Lewis Franco & The Missing Cats | All in Stride

Go To Artist Page

Recommended if You Like
Dan Hicks & His Hot Licks Fats Waller The Mills Brothers

More Artists From
United States - Vermont

Other Genres You Will Love
Jazz: Retro Swing Folk: String Band Moods: Type: Vocal
Sell your music everywhere
There are no items in your wishlist.

All in Stride

by Lewis Franco & The Missing Cats

Vocal rhythm swing tunes that sound classic, but are mostly original. Clever lyrics, catchy melodies, 3-part harmonies, jazzy guitar and mandolin solos.
Genre: Jazz: Retro Swing
Release Date: 

We'll ship when it's back in stock

Order now and we'll ship when it's back in stock, or enter your email below to be notified when it's back in stock.
Continue Shopping
available for download only
Share to Google +1

To listen to tracks you will need to update your browser to a recent version.

  Song Share Time Download
1. Slapstick Comedy
2:49 $0.99
2. Desperate Buyers
3:38 $0.99
3. All in Stride
3:49 $0.99
4. Brother, Can You Spare a Dime?
3:37 $0.99
5. Ibuprofen
4:16 $0.99
6. Robinson Cemetery
3:59 $0.99
7. Shenandoah
3:25 $0.99
8. Nickel and Dimin' Me to Death
2:19 $0.99
9. Hey, Wow!
3:15 $0.99
10. Oh, Maple Creemee
2:23 $0.99
11. Heart to Heart Talk
3:22 $0.99
12. The Day That We Embark
2:33 $0.99
13. Stay With Me
4:36 $0.99
Downloads are available as MP3-320 files.


Album Notes
In the follow-up to 2007’s Swingin’ in Daddyland, Lewis Franco & The Missing Cats
offer more of their signature sound with All in Stride, creating
mostly original tunes that blend together swing styles such as gypsy,
jive, bebop, Dixieland, jump blues and ballads. Vocal arrangements
feature close three-part jazz harmonies, and lyrics offer a light touch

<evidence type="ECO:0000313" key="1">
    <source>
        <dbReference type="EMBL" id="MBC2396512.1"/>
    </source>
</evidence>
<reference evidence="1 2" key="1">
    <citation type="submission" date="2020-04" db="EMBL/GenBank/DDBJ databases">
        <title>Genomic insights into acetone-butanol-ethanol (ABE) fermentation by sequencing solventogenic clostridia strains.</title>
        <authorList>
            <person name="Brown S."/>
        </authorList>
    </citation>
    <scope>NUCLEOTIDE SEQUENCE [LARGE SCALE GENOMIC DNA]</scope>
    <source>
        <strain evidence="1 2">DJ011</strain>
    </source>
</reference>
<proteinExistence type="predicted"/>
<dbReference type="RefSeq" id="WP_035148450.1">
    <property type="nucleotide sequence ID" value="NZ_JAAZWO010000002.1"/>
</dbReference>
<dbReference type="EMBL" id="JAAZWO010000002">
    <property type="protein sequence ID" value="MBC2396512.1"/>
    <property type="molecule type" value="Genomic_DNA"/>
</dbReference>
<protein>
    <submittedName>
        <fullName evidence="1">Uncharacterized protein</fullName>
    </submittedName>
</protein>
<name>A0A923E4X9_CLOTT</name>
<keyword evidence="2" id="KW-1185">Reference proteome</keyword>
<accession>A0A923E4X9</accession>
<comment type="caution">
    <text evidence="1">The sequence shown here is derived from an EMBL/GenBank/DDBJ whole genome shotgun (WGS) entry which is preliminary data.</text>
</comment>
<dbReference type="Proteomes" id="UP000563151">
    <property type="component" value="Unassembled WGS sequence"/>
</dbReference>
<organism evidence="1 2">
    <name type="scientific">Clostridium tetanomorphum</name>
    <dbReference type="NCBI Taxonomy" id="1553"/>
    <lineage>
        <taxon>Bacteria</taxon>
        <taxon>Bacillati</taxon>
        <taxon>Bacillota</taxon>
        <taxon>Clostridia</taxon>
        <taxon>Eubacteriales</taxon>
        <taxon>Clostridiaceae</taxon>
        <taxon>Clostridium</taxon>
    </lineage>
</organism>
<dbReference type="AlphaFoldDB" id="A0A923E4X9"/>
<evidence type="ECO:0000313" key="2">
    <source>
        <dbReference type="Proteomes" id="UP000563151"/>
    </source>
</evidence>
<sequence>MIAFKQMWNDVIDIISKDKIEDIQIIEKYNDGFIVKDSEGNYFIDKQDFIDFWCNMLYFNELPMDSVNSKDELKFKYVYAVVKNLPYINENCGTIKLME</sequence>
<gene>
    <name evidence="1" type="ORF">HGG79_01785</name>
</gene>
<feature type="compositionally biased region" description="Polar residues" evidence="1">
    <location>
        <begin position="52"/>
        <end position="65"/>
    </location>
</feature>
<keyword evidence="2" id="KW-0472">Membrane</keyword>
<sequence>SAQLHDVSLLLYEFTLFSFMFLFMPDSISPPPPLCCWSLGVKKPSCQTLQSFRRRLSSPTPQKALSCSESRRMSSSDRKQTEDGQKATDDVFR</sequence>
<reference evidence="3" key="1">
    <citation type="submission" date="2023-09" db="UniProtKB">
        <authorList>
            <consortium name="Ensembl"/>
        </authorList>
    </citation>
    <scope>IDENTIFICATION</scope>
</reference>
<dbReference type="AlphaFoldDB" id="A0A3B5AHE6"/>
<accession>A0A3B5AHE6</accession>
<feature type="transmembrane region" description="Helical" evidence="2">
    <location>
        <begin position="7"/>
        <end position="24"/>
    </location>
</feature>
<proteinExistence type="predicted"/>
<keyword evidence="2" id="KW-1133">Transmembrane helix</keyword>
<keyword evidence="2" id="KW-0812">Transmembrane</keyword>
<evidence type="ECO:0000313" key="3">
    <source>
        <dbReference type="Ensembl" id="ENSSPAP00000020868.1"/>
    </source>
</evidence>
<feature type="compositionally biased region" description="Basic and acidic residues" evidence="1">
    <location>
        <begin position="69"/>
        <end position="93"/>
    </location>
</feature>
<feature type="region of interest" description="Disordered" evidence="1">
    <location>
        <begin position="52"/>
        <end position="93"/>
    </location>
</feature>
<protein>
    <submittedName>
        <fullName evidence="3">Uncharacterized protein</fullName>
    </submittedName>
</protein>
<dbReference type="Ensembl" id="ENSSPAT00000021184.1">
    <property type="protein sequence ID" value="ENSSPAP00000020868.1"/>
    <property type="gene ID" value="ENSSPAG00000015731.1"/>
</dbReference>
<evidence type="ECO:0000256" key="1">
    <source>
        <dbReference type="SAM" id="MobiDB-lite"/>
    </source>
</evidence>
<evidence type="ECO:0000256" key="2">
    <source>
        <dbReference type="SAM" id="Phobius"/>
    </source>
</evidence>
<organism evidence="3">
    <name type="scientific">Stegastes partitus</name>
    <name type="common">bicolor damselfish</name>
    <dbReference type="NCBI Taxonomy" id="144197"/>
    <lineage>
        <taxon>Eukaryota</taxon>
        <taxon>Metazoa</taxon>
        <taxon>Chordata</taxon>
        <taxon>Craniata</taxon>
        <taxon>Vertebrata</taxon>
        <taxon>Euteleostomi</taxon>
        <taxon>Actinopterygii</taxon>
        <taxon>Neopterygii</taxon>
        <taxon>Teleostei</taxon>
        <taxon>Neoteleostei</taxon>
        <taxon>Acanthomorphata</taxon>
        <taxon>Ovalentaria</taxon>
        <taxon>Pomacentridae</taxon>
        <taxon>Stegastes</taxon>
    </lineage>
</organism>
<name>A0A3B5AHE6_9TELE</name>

to topics such as the financial meltdown, global warming, addiction,
community, and not taking oneself too seriously.

Praise for Swingin’ in Daddyland
The Missing Cats’ family-oriented recordings have recently garnered
high praise on a national level, from USA Today to Downbeat
Magazine. “Stomp, Stomp” was featured on the award-winning “Jazz
Playground” world music compilation, released in March 2010 on the
Putumayo Kids label.

In his review of Swingin’ in Daddyland, Dan Bolles of Seven Days
called Franco “a masterful songwriter,” praised The Missing Cats
for “serving up some seriously hot swing,” and deemed the album “a
rock solid swing record.”

Rob Williams of Vermont Commons said, “Lewis Franco is one of
Vermont’s best-kept musical secrets,” calling him “one of the Green
Mountains’ most gifted musicians, a performer who is able to wrap
well-crafted lyrics around catchy musical melodies, and possesses
the guitar chops and musical sensibility to match.”

Origins of The Missing Cats
Lewis Franco has been playing with virtuoso guitarist and collaborator
Dono Schabner since 2001, creating music influenced by Django
Reinhardt, Nat King Cole, Fats Waller and others. In 2005, they
were joined by the incomparable Will Patton on mandolin, naming
their band “The Missing Cats” (an homage to The Cats & the Fiddle,
an obscure vocal rhythm string group from the 1930s). The recent
addition of Clyde Stats on upright bass has rounded out the band and
completed their unique sound.

Lewis Franco and the Missing Cats have been performing together
for over six years at venues such as The Big Picture in Waitsfield,
The Brick Church Concert Series in Williston, The Music Box in
Craftsbury, the Langdon Street Café in Montpelier, and The Ripton
Community Coffee House in Ripton, as well as the Middlebury
Festival on the Green, Valley Stage Music Festival and the
Champlain Valley Folk Festival.

About the Album
As Franco explains, All in Stride marks a departure lyrically, but not
musically, for the band. “In the past we’ve done a lot of songs about
parenting and children, because of the influence of my kids on my
songwriting. But with this album we wanted to delve into deeper

territory, exploring mature themes without losing the sense of whimsy
and fun in the band’s musical sound.”

Franco says the experience of recording the album is his favorite part
of the songwriting process. “With swing music there’s a fair amount of
improvisation built into the songs, so it’s really exciting to hear what
choices the other musicians make in the studio – you never know
quite what you’re going to get. And although we work hard, these
guys are also a lot of fun, so there’s plenty of goofing around during
the sessions. We have a good time together, and I think that comes
across in the final result.”



to write a review